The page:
One of the key focuses of a digital strategy is to get people back to your website. It doesn’t matter what industry you’re operating in, who your audience is or what your end goal is, you’re almost guaranteed to want visitors to convert on your website and so the more people you can get visiting, the more conversions you’re likely to see.
But driving traffic to your website is only one part of the conversion process – and if the other components aren’t running as effectively or as smoothly as they need to be, you’ll find you don’t see conversions being completed as much as needed. And a prime example of this can be seen with e-commerce websites that sell products or services that can be purchased directly from the website.
On these websites, people will land on the site. They’ll find the products they like and they’ll add them to their cart. They’ll then enter the checkout process – but if this process isn’t as effective or as efficient as it can be, you could so easily find you have a particularly high checkout abandonment figure; a large percentage of people who are leaving the checkout before they’ve made a purchase.
Something that’s unfortunately particularly common, how do you resolve it? If people are leaving your website’s checkout process, what should you do to ensure this stops and they complete their purchase?
Go through it yourself
Generally speaking, you need to review the whole process and this should start with you going through the process yourself.
You need to add a product to your basket, hit the checkout button and then go through every step. You need to make notes of everything, from how many sections there are to complete and which ones were necessary / required, through to how long the entire process took and whether or not you were presented with any ‘surprise’ information (such as postage costs).
So many people forget that they generally know their audience best. They know what it is they’re looking for and are aware of what satisfies and dissatisfies them – and this is usually because they’d be their own customer.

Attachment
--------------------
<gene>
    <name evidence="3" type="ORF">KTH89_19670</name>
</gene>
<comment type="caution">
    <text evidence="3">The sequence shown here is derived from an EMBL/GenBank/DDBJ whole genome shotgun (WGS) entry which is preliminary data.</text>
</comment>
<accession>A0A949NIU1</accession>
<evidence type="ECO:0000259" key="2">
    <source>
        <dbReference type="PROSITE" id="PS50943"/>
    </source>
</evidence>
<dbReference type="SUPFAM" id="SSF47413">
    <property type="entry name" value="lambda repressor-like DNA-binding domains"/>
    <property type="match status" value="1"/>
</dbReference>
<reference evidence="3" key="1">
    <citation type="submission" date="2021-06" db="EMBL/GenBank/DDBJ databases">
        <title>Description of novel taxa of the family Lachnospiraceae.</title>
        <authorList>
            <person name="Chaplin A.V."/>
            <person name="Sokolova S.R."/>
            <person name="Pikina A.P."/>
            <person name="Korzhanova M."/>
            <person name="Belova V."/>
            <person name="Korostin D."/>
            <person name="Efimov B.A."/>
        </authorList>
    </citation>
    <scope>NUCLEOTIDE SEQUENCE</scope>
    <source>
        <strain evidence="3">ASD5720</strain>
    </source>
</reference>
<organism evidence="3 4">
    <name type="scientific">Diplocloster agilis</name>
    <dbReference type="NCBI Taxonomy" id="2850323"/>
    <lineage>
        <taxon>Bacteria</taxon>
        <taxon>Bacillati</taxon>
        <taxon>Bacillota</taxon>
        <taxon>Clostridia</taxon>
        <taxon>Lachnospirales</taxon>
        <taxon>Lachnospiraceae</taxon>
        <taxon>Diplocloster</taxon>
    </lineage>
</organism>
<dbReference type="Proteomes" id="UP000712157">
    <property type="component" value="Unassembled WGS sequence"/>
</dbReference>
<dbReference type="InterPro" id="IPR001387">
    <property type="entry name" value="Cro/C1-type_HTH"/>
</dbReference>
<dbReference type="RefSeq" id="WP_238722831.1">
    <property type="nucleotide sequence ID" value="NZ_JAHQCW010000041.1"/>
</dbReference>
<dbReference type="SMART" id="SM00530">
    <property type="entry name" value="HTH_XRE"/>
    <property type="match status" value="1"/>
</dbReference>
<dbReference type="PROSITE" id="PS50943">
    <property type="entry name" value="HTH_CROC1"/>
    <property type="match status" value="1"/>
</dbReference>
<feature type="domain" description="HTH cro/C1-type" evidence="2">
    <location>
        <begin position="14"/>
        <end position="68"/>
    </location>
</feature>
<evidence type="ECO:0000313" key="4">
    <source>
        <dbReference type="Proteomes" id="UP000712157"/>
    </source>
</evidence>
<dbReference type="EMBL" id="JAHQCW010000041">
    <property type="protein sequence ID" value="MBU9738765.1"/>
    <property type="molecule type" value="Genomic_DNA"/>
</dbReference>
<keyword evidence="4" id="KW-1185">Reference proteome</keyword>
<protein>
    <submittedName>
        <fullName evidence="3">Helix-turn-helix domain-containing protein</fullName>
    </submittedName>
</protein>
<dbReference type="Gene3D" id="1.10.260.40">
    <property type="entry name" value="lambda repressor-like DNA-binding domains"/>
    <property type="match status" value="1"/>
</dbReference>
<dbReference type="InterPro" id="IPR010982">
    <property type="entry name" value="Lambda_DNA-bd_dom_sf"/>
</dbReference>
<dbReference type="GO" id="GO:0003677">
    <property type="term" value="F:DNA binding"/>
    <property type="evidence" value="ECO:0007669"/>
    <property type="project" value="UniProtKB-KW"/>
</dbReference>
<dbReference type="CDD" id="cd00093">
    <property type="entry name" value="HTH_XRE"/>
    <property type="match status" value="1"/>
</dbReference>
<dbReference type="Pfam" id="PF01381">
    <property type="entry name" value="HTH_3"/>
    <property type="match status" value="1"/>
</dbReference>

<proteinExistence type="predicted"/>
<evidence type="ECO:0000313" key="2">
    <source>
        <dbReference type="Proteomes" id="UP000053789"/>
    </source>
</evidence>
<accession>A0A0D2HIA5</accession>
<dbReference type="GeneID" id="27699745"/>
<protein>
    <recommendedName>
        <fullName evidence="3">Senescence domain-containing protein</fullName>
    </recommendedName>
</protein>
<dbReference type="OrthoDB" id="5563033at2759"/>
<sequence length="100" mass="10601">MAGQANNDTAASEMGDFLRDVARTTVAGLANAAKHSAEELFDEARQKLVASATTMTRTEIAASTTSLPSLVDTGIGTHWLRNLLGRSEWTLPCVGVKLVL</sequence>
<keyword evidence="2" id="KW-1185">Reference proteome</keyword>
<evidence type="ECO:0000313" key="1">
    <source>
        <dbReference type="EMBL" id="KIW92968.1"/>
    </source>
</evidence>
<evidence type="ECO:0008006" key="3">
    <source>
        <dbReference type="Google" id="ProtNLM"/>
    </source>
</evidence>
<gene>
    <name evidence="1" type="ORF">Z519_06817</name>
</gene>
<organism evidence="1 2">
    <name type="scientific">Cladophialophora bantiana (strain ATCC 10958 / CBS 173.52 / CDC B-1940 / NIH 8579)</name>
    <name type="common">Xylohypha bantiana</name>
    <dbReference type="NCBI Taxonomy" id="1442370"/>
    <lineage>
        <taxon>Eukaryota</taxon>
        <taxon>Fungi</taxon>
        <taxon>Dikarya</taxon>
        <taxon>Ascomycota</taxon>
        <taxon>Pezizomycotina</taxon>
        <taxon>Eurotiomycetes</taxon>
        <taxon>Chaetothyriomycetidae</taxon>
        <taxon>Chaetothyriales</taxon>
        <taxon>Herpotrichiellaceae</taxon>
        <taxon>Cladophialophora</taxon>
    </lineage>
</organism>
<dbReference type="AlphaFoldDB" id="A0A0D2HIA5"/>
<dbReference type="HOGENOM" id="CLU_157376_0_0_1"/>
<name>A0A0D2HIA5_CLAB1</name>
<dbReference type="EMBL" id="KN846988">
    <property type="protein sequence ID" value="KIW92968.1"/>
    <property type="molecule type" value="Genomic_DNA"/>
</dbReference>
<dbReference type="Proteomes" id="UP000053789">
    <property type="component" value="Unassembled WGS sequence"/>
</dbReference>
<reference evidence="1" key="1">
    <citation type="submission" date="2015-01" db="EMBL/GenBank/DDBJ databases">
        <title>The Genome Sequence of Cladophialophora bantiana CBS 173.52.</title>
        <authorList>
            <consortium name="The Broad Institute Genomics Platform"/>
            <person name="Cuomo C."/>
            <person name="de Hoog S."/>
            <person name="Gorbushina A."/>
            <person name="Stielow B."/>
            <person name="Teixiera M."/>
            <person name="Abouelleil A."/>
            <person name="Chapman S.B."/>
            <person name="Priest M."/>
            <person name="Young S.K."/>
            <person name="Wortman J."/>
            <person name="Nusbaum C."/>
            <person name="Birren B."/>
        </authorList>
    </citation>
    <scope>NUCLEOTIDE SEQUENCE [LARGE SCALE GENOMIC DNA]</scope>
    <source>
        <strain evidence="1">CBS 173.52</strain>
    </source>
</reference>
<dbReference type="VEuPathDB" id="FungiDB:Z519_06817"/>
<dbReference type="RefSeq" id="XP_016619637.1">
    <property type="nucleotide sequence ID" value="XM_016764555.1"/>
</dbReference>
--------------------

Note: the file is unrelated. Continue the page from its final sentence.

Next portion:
Therefore, if you can create a process that you’d be happy to go through, it’s practically guaranteed it’ll be one that your customers will like, too.
Get trusted reviews
Whilst your potential customers may leave the checkout process as they’re frustrated with a part of it, they’re unlikely to explain exactly what’s annoyed them unless they’re prompted to – and even if they are prompted, it’s commonplace for only a small percentage to leave feedback.
But feedback is exactly what you need and so it’s strongly recommended to ask for it from people you trust and who will give you honest reviews.
Talk to your friends and family, ask them to go through the checkout process and then provide a review of their experience, mentioning anything they enjoyed or conversely, didn’t.
And make sure they go into detail / mention anything that may seem minor, as it’s often the smallest changes that can have the biggest impact.
Ask questions again and again
Above all else, the way to develop a first-class checkout process is to ask questions. Whether that’s to yourself, your close friends and family or your customers (both potential and those who’ve made a purchase), questions are what are going to help you develop a process that truly meets your audience’s needs.
Is it too lengthy? Too complicated? Is information hidden until the end, that you could really do with knowing at the start? Do people have to sign up or can they go through the process as a guest?
The reality is, you need to keep things as quick, simple and straightforward as possible. As with all aspects of web design, your checkout process is an invaluable part of the customer experience and so by ensuring it meets your audience’s needs perfectly, you’ll be making it as likely as possible that people will complete the checkout process in full.
And when they do, you’ll not only have a sale, but you’ll have satisfied customers who’ll return and recommend time and time again.